This year, Excelsior received a $20,000 grant from the South Carolina Department of Education as a Distinguished Arts Program.
“We are just completing our second year of this type of grant funding,” Dr. Gunter said. “We are so pleased to be able to increase our technology with the introduction of Smart boards to our school in five key areas. We are also excited about our artist in residency program.”
The school has had two artists from the South Carolina Arts Commission funded through this program.
“Nationally recognized sculptor Bob Doster and folk musician John Fowler have had a positive impact at our school,” Dr. Gunter said. “Research has shown that getting artists into the schools helps to improve critical thinking skills in students and promotes a positive school climate. We want students to become life-long learners and to realize that the arts are important to the quality of life that we have in our community.”
One of the projects Doster and the students worked on was to craft two metal benches.
“One has a tiger on it and they can take it with them when they go to the new Sims,” Dr. Gunter said. The tiger is the mascot at Sims Jr. High.
Arts teacher Shannon Farr, who will attend the South Carolina Curriculum Leadership, which is funded through a state grant, said fine arts teachers look for ways to strengthen and promote the arts.
“One way is through integrating art and music into the regular classroom or integrating traditional academic subjects like math and English into the arts classroom,” she said.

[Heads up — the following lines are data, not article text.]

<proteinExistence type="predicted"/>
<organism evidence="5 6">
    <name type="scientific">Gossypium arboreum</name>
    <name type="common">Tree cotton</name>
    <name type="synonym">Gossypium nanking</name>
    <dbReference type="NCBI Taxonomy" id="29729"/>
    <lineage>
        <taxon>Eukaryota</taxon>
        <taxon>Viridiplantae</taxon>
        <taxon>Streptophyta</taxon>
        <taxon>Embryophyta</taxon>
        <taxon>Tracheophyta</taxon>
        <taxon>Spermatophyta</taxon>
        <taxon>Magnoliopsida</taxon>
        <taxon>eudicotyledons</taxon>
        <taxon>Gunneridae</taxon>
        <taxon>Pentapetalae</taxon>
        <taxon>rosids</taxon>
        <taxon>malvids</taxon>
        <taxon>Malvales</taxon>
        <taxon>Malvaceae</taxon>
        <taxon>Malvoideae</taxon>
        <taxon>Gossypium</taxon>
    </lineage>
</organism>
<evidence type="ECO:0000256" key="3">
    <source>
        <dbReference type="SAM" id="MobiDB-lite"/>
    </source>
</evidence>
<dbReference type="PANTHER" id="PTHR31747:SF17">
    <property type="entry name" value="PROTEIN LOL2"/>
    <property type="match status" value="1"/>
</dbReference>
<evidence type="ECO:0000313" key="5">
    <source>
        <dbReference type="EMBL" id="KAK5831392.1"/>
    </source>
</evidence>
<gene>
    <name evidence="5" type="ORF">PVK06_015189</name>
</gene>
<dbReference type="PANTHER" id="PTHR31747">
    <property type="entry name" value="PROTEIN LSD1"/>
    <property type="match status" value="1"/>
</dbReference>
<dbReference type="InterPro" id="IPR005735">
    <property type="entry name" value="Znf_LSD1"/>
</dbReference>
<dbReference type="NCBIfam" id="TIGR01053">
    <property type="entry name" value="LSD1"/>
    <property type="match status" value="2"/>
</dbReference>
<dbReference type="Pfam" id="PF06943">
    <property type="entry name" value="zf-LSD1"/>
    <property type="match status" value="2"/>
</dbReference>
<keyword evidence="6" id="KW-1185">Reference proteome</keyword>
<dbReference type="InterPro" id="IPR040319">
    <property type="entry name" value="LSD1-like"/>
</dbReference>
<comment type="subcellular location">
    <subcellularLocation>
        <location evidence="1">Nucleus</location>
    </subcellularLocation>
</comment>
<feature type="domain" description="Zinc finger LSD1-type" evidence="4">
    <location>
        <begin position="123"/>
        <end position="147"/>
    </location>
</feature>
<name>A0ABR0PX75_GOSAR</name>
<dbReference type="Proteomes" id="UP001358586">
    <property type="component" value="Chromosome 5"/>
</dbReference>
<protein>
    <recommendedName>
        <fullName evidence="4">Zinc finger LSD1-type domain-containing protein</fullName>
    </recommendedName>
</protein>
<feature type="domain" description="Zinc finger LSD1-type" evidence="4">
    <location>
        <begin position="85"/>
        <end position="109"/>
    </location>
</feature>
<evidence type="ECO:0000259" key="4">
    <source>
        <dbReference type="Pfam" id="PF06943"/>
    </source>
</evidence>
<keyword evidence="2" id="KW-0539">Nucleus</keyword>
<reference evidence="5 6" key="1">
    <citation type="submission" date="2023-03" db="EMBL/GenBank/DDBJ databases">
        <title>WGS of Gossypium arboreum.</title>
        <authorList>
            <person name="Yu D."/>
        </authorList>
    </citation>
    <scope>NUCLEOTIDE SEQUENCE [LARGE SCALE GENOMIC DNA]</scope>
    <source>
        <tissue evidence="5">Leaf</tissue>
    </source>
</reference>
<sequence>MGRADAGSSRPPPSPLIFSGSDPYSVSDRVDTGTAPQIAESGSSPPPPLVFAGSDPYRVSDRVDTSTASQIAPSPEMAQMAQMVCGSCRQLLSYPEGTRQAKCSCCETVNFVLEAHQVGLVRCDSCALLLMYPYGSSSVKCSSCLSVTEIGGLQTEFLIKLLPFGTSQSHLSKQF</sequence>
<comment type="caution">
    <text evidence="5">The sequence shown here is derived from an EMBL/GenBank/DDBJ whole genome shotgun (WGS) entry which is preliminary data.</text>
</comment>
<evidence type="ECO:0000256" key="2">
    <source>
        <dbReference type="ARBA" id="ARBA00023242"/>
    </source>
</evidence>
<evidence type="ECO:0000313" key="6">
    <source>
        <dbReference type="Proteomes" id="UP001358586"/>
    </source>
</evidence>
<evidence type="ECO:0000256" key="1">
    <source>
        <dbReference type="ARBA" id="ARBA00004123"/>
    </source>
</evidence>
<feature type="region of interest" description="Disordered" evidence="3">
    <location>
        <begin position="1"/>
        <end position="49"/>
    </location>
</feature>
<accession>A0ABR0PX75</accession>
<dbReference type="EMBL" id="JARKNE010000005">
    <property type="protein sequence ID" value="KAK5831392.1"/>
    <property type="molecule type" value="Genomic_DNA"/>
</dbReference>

Excelsior Middle School also won a $7,000 grant from the South Carolina Arts Commission as an “Arts Basic Curriculum Site.” This ABC Grant is made possible by funding from the commission, which receives support from the National Endowment for the Arts.
Dr. Gunter said a substantial amount of this year's ABC Grant is funding a four-week residency by writer Heather Magruder to work with fifth grade Language Arts teachers on poetry and other forms of creative writing.
“It is wonderful to have a professional writer come and work with students so they can see the importance of writing in their adult life and why they need to work so hard to develop their abilities,” said Language Arts teacher Brooke Johnson. “Ms. Magruder adds an extra dash of excitement.”
Dr. Gunter said the arts are one of the most successful vehicles for improving productivity and creativity.
“If we can keep students interested and engaged in the learning process, we can keep them in school and improve the efforts of our community, state and nation to bring about greater productivity and creativity.”